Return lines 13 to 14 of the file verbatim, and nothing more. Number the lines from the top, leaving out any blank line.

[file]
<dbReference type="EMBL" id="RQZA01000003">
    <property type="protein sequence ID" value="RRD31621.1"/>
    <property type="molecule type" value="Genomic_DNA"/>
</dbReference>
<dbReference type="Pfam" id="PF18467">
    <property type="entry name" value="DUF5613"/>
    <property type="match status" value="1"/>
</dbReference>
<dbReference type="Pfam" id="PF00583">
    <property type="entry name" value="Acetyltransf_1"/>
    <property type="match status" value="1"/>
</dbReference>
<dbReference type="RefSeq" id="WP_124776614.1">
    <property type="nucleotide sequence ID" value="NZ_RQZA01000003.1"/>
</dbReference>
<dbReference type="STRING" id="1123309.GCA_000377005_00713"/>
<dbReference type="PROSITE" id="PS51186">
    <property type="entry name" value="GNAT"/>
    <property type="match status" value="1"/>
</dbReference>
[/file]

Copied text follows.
<dbReference type="RefSeq" id="WP_124776614.1">
    <property type="nucleotide sequence ID" value="NZ_RQZA01000003.1"/>